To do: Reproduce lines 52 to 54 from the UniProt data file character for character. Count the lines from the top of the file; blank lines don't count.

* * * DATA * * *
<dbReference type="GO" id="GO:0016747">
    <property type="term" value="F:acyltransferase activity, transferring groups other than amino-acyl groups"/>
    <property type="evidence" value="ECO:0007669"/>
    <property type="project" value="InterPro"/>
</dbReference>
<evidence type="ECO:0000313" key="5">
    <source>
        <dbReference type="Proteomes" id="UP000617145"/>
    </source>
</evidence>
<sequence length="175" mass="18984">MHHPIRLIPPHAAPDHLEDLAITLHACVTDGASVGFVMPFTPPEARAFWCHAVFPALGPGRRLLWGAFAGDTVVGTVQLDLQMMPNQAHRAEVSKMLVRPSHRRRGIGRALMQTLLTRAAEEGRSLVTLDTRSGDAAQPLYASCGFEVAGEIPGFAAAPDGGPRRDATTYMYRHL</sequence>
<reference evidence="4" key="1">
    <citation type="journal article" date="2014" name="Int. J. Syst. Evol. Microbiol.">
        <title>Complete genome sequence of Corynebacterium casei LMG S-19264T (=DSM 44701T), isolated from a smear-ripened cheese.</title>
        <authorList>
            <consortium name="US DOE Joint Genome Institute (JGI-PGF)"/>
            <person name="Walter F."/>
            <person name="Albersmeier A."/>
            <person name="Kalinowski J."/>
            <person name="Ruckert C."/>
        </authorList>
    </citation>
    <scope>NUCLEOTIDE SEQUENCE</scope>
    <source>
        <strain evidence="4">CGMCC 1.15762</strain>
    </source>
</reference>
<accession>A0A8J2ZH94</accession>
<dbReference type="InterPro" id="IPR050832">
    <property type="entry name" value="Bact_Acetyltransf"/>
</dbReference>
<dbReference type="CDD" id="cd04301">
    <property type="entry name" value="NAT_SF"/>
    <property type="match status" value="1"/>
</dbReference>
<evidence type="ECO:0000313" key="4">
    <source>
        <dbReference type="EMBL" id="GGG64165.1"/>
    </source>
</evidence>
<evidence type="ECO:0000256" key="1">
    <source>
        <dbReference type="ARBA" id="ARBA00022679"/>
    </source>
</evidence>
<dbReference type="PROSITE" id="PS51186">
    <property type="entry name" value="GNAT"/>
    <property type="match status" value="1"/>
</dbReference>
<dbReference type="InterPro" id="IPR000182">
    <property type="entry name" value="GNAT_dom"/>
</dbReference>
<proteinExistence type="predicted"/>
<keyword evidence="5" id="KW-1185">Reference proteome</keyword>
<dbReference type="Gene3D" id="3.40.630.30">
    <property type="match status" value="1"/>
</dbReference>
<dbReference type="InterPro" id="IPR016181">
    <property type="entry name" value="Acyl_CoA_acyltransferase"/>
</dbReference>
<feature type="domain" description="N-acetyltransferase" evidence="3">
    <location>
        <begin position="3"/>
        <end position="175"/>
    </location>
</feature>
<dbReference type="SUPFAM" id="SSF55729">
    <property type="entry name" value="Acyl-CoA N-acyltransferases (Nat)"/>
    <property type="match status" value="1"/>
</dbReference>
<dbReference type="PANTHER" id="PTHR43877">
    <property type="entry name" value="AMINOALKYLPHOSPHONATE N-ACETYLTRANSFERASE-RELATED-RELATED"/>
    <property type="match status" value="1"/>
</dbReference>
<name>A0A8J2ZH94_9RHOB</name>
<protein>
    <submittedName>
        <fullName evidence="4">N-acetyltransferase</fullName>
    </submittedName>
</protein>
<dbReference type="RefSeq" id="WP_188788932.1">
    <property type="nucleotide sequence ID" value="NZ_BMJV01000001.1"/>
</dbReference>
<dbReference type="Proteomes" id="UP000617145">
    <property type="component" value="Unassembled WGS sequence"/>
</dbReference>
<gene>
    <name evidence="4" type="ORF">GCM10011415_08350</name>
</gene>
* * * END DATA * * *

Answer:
</dbReference>
<proteinExistence type="predicted"/>
<keyword evidence="5" id="KW-1185">Reference proteome</keyword>